But upon turning the plane around and radioing Land airport there is no reply; it appears that the airport has been demolished and no landing is possibleThe Captain gets on the intercom again: “Modernists, the Globe is closed due to bad weather, and the Land no longer exists. We have fuel for just two more hours. You need to decide where you want me to land and how to get there!  I’ve heard rumors that we may be able to land at a destination I'm becoming aware of called Earth.  You might want to consider this possibility and what it could entail; perhaps the cabin crew can help?” <pause>  “1 hour 55 minutes” <pause> “1 hour 50 minutes”…

What will the modernists decide to do, and how to do it? Will everyone perish, or will the Earth present new opportunities? Stay tuned for next week’s episode in the exciting story of humanitys' futures!

A Path Forward to Sustainable Earth

So, could a path forward be to bring ideas from the Land, ideas from the Globe, and new ideas to a new place?  What if we called this new place "Earth" or "Gaia".  Can we recognize that now, in our current situation, some parts of the Land world-views and cultures are relevant to our circumstances today? (World-views and cultures that peoples who managed to retain their indigeneity against the onslaught of colonization often still live and breathe every day).  Can we recognize that not everything about the modernist project to perfect ourselves is inherently 'bad'; that there is some baby in the modernist bathwater?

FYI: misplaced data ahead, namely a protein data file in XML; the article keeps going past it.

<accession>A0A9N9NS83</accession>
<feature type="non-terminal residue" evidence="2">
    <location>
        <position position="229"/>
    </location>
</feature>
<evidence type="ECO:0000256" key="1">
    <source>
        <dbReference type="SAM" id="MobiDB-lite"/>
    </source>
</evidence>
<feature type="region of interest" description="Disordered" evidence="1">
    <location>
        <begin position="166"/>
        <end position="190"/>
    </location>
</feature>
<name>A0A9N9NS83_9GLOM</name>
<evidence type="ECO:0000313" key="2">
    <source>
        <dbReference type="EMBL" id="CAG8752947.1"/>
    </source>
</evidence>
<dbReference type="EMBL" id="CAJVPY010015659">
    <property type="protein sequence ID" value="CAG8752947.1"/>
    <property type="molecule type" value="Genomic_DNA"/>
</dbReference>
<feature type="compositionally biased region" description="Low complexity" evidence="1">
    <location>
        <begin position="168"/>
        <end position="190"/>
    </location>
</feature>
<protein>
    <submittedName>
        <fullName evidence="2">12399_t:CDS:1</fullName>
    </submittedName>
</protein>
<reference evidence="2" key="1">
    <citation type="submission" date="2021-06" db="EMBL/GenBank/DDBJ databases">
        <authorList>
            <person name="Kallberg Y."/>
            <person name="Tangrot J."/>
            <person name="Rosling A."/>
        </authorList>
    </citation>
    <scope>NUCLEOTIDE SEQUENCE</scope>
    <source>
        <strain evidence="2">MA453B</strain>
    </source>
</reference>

Perhaps in this new place, this Earth, we can invent new world-views, new ways of being, new visions of desirable futures, new cultures.  Cultures that recognize our planet, and all life, including us humans, are not the same everywhere. Cultures that recognize diversity as normal and a source of strength.     Non-modern cultures.

Starting Our Journey to a Sustainable Earth

So how might we start such a project?  A project to save ourselves and future generations from our modernist selves.  Bruno Latour has a suggestion here too.  Perhaps we should start by understanding just where it is that we live, where it is that all life exists? 

Now for modernists, the answer is easy and clear.  We live on the Globe - literally and figuratively.  And of course, although we know it’s only a “pale blue dot”, we think of our planet as being huge.  But what about for us attempting to be non-moderns?  Attempting to chart a course to the sustainable Earth.  How should we think of our planet?